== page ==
The New Year often brings with it some of the coldest months of the year. Most cattle producers know and appreciate that cold weather increases nutrient requirements. However, the real question is what should producers feed or supplement when the wind blows and the mercury barely registers on the thermometer.

Cattle are most comfortable within the thermonuetral zone when temperatures are neither too warm nor cold. During the winter months cattle experience cold stress anytime the effective ambient temperature, which takes into account wind chill, humidity, etc., drops below the lower critical temperature.

The lower critical temperature is influenced by both environmental and animal factors including hair coat and tissue insulation (body condition). In wet conditions cattle can begin experiencing cold stress at 59 degrees, which would be a relatively mild winter day. However, if cattle have time to develop a sufficient winter coat the estimated lower critical temperature under dry conditions is 18 degrees.

Estimated lower critical temperatures for beef cattle:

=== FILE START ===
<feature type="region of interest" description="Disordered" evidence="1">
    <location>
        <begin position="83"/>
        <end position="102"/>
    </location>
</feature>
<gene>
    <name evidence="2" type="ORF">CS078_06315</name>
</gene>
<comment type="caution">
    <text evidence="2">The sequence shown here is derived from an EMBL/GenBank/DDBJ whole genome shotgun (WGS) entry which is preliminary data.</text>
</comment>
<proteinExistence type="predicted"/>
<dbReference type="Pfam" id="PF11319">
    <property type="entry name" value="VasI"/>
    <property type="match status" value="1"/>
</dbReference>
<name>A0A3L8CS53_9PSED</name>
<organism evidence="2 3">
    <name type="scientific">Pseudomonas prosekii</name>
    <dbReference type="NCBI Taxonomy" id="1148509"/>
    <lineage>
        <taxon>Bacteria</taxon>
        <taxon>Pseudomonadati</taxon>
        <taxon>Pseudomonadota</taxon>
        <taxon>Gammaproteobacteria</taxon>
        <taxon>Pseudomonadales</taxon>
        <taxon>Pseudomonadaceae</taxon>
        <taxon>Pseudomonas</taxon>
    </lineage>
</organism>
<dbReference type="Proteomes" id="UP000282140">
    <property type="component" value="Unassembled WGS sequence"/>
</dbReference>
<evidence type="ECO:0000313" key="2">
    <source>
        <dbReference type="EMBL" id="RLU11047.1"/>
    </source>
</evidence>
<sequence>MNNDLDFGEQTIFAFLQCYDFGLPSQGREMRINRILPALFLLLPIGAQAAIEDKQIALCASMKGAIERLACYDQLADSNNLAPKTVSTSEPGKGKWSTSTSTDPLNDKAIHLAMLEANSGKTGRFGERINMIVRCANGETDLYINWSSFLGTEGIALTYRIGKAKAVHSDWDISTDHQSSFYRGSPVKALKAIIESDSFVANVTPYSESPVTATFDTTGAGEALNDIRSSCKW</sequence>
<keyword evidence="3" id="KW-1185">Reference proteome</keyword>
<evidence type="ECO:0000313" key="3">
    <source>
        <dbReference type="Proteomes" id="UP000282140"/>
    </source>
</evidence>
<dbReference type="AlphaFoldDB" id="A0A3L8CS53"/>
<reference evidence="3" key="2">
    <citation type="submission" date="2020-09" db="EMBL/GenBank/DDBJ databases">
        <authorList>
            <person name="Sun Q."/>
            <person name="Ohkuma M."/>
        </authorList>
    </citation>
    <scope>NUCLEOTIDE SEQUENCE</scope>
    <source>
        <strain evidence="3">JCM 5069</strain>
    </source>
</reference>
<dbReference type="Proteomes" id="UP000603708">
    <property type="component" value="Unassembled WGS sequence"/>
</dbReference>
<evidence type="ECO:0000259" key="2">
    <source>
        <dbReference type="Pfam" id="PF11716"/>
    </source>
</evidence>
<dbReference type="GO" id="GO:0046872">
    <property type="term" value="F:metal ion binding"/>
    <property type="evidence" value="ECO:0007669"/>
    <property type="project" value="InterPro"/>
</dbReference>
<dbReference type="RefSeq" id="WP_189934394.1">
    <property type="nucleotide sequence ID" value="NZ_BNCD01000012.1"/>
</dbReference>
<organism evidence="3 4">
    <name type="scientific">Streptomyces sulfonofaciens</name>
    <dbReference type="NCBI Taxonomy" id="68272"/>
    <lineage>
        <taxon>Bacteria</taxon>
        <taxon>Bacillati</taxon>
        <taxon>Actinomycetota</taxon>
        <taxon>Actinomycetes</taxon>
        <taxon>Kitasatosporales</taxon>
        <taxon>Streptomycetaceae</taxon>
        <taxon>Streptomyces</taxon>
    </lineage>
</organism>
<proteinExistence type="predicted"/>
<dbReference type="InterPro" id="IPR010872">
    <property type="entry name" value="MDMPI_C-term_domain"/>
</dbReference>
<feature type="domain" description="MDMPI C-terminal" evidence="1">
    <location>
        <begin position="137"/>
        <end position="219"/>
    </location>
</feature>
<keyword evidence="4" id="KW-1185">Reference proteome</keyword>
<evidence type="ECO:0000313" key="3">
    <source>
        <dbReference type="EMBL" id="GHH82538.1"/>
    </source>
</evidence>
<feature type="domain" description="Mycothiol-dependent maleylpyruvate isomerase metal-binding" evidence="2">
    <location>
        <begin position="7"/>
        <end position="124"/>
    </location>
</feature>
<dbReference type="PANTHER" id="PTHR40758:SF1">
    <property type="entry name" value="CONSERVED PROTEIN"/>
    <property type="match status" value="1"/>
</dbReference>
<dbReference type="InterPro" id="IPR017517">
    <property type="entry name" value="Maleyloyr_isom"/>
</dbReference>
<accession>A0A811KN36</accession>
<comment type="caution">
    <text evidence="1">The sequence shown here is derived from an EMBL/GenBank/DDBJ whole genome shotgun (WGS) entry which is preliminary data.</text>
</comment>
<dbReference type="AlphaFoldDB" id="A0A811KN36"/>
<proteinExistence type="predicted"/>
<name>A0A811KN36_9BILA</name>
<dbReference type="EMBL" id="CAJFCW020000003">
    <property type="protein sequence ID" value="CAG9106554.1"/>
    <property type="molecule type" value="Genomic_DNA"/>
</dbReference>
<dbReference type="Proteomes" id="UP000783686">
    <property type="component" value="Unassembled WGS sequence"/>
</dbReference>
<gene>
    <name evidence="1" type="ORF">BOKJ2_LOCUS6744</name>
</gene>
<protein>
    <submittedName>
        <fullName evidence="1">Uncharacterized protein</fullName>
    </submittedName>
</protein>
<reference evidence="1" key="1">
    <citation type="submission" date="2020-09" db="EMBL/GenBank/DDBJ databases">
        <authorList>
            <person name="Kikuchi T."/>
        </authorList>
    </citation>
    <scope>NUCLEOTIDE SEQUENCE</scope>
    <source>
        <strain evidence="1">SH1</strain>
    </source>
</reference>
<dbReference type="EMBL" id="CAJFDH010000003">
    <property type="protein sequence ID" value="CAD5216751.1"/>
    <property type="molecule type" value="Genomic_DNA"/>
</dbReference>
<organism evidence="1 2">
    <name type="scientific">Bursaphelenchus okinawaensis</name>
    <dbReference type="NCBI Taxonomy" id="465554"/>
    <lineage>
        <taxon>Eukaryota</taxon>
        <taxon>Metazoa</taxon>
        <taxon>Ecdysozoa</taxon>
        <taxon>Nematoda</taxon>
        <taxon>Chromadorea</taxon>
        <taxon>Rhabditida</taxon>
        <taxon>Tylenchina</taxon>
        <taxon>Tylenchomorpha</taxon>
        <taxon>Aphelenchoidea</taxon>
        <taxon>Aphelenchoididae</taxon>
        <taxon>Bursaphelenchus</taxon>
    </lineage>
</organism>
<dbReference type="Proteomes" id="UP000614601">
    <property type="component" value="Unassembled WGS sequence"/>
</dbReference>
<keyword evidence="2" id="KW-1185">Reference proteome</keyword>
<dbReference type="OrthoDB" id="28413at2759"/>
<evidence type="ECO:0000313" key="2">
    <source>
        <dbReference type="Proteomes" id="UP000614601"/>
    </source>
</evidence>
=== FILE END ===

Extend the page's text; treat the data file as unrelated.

Wet or summer coat – 59 degrees

Dry fall coat – 45 degrees

Dry winter coat – 32 degrees

Dry heavy winter coat – 18 degrees

Cold stress increases maintenance energy requirements but does not impact protein, mineral or vitamin requirements. The general rule of thumb (for a cow in good body condition, BCS = 5 or greater) is to increase the energy density of the ration by 1 percent for each degree below the lower critical temperature. The classic response to cold stress in confinement situations is an increase in voluntary intake. However, it has been documented that grazing beef cows may spend less time grazing as temperatures decline below freezing, which reduces forage intake, and makes the challenge of meeting the cow’s nutrient requirements even greater. In many cases, feeding a greater amount of low-quality hay will replace grazed forages but may not provide sufficient energy. Therefore providing additional energy by feeding a relatively higher-quality hay or fiber-based supplement (DDGS, corn gluten feed or soybean hulls) may be required. If fiber-based energy sources are not available, small amounts (2-3 lbs) starch-based concentrates may also be used as energy supplements.

Justin Waggoner is a beef systems specialist at Kansas State University. Reach him at jwaggon@ksu.edu.

Field editor for the Midwest Messenger.